Azerbaijan was once one of the poorest republics in the Soviet Union. Thanks to the Baku-Tbilisi-Ceyhan oil pipeline, money is flowing, and Azerbaijan is now one of the wealthiest.
Over the last ten years, the gross domestic product of this Caucasian country has tripled, to about US$ 52 billion dollars, according to the United States State Department.
That rising wealth has prompted the government to embark on a citywide renovation. In place of low rise concrete apartment buildings and small stores, the government has recruited international companies to construct high rise complexes, department stores and luxurious hotels.
A building boom is transforming Baku from a dull post Soviet city into a glittery metropolis, replete with skycrapers and marble parks. But the development comes at a cost. Families who have lived here for generations are being pushed out of their neighborhoods.
Some have been forcibly removed by the police; in other cases, demolitions have begun while holdouts remained in their apartments, Human Rights Watch reported this summer.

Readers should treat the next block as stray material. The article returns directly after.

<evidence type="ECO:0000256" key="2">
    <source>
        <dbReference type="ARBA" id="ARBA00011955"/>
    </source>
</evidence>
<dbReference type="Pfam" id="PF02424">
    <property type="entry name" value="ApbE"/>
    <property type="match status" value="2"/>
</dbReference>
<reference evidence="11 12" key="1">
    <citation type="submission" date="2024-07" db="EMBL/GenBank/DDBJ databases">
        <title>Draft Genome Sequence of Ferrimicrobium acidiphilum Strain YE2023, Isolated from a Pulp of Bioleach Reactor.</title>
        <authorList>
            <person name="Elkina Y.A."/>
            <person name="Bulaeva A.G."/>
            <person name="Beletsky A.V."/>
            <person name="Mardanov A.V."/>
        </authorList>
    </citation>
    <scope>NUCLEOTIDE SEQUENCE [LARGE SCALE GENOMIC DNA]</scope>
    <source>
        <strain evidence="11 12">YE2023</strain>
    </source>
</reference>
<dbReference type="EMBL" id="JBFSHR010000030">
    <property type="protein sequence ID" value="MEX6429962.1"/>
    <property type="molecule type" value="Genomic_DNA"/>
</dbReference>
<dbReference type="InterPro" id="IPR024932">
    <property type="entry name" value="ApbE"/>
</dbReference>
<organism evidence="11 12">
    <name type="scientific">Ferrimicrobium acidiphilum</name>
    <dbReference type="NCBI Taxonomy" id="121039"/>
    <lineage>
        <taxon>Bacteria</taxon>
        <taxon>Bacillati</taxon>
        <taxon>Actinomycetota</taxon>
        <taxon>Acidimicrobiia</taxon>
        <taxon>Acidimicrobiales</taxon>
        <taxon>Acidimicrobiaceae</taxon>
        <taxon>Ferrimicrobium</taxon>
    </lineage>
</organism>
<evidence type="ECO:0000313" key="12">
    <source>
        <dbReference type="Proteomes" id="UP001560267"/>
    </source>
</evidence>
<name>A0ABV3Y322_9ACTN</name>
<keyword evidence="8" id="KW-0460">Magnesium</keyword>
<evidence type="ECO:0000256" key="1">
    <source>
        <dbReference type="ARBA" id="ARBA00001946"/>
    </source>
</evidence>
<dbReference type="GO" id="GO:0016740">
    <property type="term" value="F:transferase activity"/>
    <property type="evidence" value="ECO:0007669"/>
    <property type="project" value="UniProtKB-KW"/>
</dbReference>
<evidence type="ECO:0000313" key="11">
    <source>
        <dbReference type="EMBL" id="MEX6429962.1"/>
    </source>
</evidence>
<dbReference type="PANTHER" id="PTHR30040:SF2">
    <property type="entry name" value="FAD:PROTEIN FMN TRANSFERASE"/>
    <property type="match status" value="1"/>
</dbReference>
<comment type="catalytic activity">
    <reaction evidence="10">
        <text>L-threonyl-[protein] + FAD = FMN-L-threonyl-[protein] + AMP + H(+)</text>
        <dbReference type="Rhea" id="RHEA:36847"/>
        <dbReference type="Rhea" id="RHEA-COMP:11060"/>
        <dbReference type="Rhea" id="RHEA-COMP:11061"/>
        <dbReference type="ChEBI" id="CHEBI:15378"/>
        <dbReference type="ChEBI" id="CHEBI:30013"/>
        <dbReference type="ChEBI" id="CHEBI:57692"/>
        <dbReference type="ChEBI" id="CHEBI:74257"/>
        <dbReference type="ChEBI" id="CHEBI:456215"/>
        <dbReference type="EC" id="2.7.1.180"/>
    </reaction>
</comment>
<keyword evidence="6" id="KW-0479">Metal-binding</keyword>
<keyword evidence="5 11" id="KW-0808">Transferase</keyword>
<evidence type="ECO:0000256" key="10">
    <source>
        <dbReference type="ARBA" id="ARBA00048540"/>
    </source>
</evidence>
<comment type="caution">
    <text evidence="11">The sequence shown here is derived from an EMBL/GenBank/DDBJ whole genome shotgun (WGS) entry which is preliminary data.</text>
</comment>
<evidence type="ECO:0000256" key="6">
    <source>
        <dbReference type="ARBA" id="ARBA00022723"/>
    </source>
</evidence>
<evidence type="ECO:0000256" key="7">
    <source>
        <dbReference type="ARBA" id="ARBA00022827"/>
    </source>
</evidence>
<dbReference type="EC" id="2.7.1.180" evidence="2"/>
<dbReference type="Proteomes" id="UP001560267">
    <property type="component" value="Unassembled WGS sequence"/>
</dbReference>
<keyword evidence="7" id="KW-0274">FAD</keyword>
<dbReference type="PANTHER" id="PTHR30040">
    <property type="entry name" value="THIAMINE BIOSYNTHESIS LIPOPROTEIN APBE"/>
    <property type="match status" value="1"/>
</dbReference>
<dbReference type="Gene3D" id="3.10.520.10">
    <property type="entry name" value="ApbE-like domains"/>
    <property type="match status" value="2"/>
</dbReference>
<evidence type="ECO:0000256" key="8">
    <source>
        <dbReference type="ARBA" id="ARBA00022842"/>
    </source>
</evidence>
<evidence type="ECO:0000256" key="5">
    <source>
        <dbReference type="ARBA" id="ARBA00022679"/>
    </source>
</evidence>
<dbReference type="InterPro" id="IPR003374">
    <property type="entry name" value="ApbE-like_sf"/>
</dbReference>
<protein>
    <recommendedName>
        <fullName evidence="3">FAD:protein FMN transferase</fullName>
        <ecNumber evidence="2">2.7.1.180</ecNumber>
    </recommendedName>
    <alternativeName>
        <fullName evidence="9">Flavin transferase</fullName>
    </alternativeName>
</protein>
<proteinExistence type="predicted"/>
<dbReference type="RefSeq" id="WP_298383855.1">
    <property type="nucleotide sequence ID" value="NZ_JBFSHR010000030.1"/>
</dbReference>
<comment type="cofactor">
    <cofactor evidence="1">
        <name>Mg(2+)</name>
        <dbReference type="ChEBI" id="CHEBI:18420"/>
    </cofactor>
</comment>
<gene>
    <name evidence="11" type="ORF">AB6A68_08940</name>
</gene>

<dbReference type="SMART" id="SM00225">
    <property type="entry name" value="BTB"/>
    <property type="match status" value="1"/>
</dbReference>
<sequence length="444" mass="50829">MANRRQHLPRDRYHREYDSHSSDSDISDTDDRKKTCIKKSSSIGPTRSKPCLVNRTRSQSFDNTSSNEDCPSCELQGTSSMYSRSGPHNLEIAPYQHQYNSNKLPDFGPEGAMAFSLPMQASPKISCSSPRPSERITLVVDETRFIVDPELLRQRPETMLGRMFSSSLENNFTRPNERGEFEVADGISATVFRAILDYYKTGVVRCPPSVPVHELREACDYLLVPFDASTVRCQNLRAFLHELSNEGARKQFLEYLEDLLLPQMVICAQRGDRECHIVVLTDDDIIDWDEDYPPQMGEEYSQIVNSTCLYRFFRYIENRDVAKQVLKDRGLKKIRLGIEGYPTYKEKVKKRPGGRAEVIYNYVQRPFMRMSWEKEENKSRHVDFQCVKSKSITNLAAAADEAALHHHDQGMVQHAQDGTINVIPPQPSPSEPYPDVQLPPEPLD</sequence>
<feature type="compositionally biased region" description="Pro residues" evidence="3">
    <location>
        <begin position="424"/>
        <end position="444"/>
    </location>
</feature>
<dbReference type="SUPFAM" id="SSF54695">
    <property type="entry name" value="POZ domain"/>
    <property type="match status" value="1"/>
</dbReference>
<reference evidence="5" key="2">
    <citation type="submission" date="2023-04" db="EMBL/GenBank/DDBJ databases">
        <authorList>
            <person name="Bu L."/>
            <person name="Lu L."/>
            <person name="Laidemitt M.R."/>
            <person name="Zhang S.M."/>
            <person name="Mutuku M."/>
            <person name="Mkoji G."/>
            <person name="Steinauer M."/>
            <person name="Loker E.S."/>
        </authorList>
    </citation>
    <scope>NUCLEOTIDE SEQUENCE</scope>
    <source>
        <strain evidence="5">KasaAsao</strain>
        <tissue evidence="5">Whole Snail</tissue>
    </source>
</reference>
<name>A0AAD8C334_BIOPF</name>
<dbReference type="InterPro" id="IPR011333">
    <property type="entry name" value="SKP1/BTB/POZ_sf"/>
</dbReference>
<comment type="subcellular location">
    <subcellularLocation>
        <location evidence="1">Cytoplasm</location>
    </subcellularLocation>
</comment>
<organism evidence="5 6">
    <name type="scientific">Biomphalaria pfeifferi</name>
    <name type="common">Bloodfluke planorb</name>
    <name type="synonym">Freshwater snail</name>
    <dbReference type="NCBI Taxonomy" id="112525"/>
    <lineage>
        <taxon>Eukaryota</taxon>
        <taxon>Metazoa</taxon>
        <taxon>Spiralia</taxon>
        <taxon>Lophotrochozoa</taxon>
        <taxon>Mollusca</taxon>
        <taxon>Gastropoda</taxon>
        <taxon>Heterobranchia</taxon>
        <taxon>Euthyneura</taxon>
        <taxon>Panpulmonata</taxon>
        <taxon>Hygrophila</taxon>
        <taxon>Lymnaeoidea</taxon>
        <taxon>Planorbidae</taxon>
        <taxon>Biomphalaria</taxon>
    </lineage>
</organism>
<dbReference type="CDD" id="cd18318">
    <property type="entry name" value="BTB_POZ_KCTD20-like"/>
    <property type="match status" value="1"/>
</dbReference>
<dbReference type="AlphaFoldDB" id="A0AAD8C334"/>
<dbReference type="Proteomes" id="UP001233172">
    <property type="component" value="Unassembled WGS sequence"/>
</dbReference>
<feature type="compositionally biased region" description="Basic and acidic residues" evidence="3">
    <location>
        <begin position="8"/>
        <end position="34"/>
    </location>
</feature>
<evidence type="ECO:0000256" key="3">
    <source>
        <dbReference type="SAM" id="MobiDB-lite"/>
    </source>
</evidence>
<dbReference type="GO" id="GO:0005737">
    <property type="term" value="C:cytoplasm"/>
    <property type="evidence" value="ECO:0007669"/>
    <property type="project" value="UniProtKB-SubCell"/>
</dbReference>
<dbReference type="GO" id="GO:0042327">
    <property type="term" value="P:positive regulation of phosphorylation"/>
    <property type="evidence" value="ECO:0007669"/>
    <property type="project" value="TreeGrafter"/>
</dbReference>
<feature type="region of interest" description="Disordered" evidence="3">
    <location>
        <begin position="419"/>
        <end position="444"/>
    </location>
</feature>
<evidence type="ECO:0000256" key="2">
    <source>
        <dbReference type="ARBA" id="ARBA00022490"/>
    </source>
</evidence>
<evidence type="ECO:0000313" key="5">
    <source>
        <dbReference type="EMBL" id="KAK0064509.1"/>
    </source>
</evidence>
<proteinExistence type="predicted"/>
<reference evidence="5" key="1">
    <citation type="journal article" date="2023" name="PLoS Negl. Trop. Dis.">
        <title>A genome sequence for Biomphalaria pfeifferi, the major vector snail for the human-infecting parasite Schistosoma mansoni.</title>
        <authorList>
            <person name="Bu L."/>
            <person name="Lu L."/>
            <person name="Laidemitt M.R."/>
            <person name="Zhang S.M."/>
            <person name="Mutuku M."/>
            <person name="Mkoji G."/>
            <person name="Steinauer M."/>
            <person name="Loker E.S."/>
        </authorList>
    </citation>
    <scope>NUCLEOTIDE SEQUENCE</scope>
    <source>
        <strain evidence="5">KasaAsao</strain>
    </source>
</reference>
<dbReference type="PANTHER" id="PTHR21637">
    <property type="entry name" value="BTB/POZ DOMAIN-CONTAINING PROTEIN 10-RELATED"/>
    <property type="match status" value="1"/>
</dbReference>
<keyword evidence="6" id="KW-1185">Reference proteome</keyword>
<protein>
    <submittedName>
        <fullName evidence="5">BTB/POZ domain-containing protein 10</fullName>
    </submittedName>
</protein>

Before the notices started to arrive, Eldusto Elman had a rather clear idea how his life would unfold, at least as far as the living arrangements. He would live in the apartment where he was raised, along with his parents, his sons and, when they marry, their families.
But then the eviction letters started coming, followed by police visits demanding that Mr. Elman and his neighbors move out. If the government has its way, Mr. Elman’s apartment will soon be reduced to rubble.
With a teacher’s pay of less than US$ 250 dollars a month, Mr. Elman could not afford to live in the city if he did not own his apartment. He says the government has offered him about US$ 100,000 dollars for the property, but that is not nearly enough to buy another apartment here big enough for his nine member family.
Residents are not being fairly compensated for their homes. The government pays US$ 1,900 dollars for less than a square meter, but independent appraisals have valued properties in the center of the city at about US$ 5,000 dollars for the same area, Human Rights Watch says.
In this tightly controlled country, residents have little or no means to fight the evictions. According to Human Rights Watch, hundreds of homeowners have lost their residencies in central Baku in the past two years.
To date, the government has refused to respond to its critics, Including Human Rights Watch.